Background: Communicating abnormal results to requesting clinicians is an essential part of clinical authorisation. Guidance from the Royal College of Pathologists on communication of critical/unexpected results is issued as ‘advice to pathologists’. The 2017 guidelines advise rapid communication of serum potassium results ≤2.5 mmol/L and ≥6.5 mmol/L. Little is known about what happens after the results have been communicated. We wished to establish answers to the following questions: Are phoned results acted on? If so, when? What is the outcome of any action taken?
Methods: A prospective study of primary care potassium results authorised out of hours was undertaken. Potassium requests from primary care were retrieved from the laboratory information management system. The potassium result was recorded, along with other data. Data were analysed for potassium results that were validated out of hours (18:00 h–08:00 h).
Results: Over six months, 220 potassium results <3.1 mmol/L and >5.9 mmol/L from primary care were validated out of hours. A subset of these (27) were phoned to the general practice out of hours ‘hub’, and 16 patients referred to hospital out of hours, on account of the potassium results. The remaining potassium results phoned out of hours were acted on subsequently.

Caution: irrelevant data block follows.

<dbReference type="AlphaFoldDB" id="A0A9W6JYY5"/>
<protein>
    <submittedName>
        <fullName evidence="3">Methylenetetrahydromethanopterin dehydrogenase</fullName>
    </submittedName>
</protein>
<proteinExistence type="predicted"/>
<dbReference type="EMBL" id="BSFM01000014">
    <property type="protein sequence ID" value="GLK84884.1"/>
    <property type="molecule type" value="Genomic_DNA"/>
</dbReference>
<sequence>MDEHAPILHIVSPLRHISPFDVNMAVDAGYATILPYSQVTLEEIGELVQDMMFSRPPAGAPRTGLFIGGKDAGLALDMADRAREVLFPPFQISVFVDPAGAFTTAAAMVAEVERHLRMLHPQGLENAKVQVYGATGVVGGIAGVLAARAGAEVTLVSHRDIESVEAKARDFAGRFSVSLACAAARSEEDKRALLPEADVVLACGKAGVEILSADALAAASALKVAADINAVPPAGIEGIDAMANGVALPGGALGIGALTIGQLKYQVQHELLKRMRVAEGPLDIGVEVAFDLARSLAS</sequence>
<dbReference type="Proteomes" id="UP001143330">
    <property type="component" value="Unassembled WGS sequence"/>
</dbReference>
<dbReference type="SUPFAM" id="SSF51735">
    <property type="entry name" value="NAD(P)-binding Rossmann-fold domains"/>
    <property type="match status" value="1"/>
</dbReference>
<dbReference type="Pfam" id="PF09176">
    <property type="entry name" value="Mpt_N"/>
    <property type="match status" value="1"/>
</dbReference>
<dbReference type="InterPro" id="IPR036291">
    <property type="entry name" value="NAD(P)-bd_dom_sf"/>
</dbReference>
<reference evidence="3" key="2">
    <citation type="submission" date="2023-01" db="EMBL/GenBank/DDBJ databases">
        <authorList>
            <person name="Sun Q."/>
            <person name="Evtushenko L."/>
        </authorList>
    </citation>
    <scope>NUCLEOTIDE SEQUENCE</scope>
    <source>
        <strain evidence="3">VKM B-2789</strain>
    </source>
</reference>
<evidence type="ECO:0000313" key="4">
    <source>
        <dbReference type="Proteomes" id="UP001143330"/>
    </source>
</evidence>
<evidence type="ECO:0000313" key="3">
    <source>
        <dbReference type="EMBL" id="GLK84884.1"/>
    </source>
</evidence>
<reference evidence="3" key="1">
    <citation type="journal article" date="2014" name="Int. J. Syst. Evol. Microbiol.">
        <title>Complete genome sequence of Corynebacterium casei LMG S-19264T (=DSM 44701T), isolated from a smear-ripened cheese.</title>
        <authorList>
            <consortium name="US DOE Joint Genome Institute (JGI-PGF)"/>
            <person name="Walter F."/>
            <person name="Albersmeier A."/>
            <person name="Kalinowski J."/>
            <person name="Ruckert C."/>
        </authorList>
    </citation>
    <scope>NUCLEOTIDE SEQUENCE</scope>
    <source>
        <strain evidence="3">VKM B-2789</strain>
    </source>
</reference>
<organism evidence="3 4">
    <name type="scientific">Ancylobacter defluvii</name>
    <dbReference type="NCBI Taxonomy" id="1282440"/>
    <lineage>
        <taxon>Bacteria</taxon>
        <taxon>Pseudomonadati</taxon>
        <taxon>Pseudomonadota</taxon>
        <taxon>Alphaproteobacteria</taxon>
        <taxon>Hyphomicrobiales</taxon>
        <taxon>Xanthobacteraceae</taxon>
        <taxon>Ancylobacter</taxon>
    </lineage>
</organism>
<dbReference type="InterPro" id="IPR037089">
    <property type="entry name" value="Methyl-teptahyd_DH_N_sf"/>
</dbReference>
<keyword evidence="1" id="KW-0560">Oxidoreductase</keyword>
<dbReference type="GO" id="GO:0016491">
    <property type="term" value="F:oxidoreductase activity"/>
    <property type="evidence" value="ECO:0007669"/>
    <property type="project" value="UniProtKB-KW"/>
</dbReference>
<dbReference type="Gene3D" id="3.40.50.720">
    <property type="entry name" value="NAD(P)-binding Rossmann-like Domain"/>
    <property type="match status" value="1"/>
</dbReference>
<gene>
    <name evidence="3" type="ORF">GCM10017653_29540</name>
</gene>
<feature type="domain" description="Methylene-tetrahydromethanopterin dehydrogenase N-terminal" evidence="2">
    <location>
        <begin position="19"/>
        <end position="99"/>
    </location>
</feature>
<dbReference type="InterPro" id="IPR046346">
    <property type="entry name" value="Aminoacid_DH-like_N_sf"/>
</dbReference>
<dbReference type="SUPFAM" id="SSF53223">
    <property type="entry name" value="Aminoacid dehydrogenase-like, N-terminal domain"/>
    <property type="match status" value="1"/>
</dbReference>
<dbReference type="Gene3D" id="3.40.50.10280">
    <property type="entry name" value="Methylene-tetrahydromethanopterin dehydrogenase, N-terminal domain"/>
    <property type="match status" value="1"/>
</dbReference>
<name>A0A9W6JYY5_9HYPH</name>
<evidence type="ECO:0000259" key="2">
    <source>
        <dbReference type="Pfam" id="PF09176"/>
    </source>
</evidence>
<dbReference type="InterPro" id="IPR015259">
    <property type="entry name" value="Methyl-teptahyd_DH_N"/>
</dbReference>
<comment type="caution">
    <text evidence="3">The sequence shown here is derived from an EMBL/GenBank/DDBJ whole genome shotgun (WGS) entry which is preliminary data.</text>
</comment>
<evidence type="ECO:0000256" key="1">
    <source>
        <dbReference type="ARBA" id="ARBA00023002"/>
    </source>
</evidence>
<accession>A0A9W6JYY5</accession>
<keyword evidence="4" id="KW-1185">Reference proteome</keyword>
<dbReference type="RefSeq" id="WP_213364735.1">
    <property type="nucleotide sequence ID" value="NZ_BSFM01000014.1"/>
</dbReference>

Conclusions: Critical potassium results were phoned urgently and are acted on, although not always out of hours. For potassium results phoned out of hours, the most frequent action was to refer to hospital out of hours. Different actions occurred for similar potassium results, reflecting the fact that actions taken and their urgency depend on the patient, the clinician and the practice policy for handling results.
- clinical studies
- Laboratory management
- laboratory methods
ASJC Scopus subject areas
- Clinical Biochemistry